It is important to note that this current discussion of beacons relates to previous posts by my colleagues (see: Service Experience Design, Back Pocket Apps, and Experience Design for Art Fairs). It seems that beacons may be able to provide the technological underpinning to enable seamless information experiences in a myriad of contexts. However, I don’t want to hail beacons as the “be-all and end-all” technology because there are obvious limitations, such as not everyone has a smartphone or access to the internet. Nonetheless, the use of beacons in London to help guide the visually impaired through the Tube presents a pertinent model for UX professionals and specialists: use a technology that would traditionally isolate a group of individuals and make it more inclusive and accessible. At the end of the day, isn’t accessibility a foundational facet of UX? (See: Peter Morville’s Honeycomb)

Sources

BEACONS: What They Are, How They Work, And Why Apple’s iBeacon Technology Is Ahead Of The Pack

8 Must-see UX Diagrams

The Game Changing Nature of Beacons

IoT Definition

Museums Turn to Technology to Boost Attendance by Millennials

Top UX Predictions for 2015

Social Listening and UX: Enhancing the Customer Experience

 

Social Listening Image

In his 2013 Medium article, Kevin Ashton wrote, “Social media is not a bullhorn for broadcast but a coffee shop for conversation.” He goes on to outline how he has used social listening to better inform the design of different products to create a beautiful user experience:

“User-generated reviews are the best possible way to understand how customers use products… Negative reviews are even more valuable than positive ones. Bad reviews draw attention to previously unknown bugs, unacceptable trade-offs, or missing features.”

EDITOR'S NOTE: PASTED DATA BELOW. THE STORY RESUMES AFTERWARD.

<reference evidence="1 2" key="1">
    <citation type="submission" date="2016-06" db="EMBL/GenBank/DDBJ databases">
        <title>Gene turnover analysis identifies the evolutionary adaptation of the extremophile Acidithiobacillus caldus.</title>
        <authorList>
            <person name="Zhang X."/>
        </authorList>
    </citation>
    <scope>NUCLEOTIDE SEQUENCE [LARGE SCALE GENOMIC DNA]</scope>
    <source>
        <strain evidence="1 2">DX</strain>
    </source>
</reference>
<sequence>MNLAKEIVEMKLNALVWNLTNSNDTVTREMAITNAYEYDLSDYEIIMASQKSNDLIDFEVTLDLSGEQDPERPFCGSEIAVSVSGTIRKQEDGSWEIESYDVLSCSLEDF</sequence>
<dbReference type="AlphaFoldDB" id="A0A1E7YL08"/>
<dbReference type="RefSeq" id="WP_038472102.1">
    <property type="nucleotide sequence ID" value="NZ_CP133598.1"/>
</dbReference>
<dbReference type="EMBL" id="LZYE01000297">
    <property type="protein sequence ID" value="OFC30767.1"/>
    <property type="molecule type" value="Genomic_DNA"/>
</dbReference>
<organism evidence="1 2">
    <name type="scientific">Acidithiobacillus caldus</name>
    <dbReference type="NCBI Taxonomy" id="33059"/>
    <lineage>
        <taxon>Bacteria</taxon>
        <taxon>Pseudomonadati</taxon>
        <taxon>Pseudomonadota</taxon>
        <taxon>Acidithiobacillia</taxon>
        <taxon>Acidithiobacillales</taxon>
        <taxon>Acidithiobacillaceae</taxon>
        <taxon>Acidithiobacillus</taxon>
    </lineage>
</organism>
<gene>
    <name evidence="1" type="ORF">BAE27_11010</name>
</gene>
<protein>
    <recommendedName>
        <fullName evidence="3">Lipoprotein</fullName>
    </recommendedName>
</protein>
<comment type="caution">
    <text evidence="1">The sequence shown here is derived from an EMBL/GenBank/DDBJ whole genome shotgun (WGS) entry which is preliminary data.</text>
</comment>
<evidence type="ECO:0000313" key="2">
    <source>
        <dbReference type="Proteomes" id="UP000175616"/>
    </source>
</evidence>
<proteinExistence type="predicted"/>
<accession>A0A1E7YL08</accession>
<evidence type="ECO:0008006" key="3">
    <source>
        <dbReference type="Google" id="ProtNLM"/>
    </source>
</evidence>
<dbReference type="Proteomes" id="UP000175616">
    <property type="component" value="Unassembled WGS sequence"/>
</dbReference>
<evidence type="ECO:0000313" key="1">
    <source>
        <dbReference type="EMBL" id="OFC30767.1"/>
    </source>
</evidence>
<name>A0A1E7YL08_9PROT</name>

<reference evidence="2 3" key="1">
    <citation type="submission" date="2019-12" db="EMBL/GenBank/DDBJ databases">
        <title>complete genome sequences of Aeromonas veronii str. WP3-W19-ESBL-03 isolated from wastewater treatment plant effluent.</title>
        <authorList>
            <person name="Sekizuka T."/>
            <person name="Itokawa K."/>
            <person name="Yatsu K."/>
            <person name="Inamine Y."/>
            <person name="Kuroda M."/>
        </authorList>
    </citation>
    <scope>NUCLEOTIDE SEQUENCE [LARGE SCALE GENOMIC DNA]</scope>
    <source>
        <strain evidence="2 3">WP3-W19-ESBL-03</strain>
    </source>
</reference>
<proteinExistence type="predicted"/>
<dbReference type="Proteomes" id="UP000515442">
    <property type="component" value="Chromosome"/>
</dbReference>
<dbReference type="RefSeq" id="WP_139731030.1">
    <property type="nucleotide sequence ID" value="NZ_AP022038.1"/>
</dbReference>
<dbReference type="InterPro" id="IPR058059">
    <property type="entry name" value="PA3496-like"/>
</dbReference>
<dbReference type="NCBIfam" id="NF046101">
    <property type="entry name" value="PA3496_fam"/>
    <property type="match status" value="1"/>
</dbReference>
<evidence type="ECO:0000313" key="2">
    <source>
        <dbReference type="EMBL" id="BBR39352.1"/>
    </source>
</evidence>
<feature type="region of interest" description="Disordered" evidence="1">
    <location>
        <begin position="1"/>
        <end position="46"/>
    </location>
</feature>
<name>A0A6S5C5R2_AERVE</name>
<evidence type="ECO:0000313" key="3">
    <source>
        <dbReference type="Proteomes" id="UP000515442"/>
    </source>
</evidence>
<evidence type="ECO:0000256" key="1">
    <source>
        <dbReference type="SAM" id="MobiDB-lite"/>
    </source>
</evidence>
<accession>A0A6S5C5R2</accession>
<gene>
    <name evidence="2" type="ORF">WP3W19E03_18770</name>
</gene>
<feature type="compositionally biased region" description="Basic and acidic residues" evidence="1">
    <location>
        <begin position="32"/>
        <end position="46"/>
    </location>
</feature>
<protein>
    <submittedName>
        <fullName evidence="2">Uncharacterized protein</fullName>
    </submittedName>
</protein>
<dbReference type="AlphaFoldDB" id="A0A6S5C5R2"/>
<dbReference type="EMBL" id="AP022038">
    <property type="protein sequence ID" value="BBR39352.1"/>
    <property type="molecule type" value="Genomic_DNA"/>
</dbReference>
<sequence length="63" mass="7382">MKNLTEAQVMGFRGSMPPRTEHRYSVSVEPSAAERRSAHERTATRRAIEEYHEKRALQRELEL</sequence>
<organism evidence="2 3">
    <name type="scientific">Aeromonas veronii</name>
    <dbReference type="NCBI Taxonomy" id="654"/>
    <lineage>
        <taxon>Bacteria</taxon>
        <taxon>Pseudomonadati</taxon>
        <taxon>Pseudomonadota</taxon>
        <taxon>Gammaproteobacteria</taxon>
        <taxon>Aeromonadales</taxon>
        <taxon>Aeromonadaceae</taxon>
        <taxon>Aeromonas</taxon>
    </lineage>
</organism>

For most organizations, “views,” “likes,” and “followers” are a metric of success. For instance, Chipotle’s short-film titled, “The Scarecrow,” reached 6.5 million views on YouTube in less than two weeks after its premiere and is currently at 14.1 million views. Nonetheless, Ashton demonstrates how UX professionals can use social listening to glean meaningful insights by analyzing sentiment, conversations, comments, and reviews.

Social listening is essentially the process of monitoring digital media channels to strategically influence the customer. With customer experience (CX) increasingly becoming more prominent and valued, social listening platforms are allowing teams of UX professionals and marketers to gather and analyze social listening data to improve the customer’s experience (See: Top UX Predictions for 2015).

There are a large number of tools available so here are just three freely available options:

1. Hootsuite’s social listening platform is an easy to use interface that allows you to manage up to three social profiles from a single dashboard; schedule messages to post ahead of time; and get real-time analytics reports.

Hootsuite Dashboard
2. Social Mention “is a social media search and analysis platform that aggregates user generated content from across the universe into a single stream of information.” Social mention monitors over eighty social media properties directly like Facebook, Twitter, YouTube, and Photobucket. Social Mention provides some basic analytics and daily social media alerts. Social Mention doesn’t even require registration.

Social Mention
3. Similar to Social Mention, Topsy is a social media search, analytics, and trends tool. They have been indexing Tweets since 2006. Topsy allows you to search the social web by links, tweets, photos, videos and influencers all in real-time.

Topsy Homepage

When searching, it’s helpful to not only search for your own brand name, but also try any variations/abbreviations of the name, key words/key messages/key items, and a slogan/motto.

Referring back to Ashton, he ended his piece with: “The important word in “social media” is not “media,” but “social.”  For UX professionals, listening is our bread and butter. This is just another way of listening, but with a more modern twist. However, it is important to note that there are obvious limitations to this method (e.g., limited sample size). Therefore, it can be thought of as another tool in the UX professional’s tool belt.

Sources:

Defining Social Listening

5 Essential Social Media Monitoring Tools for Beginners

5 Social Media Listening Tools That Every Business Should Be Using

How These 10 Marketing Campaigns Became Viral Hits

Social Media is for Listening: How we use Social Media to Develop Products

The Top UX Predictions for 2015

Image Sources:

Social Listening Image

Hootsuite Dashboard

Social Mention

Topsy Homepage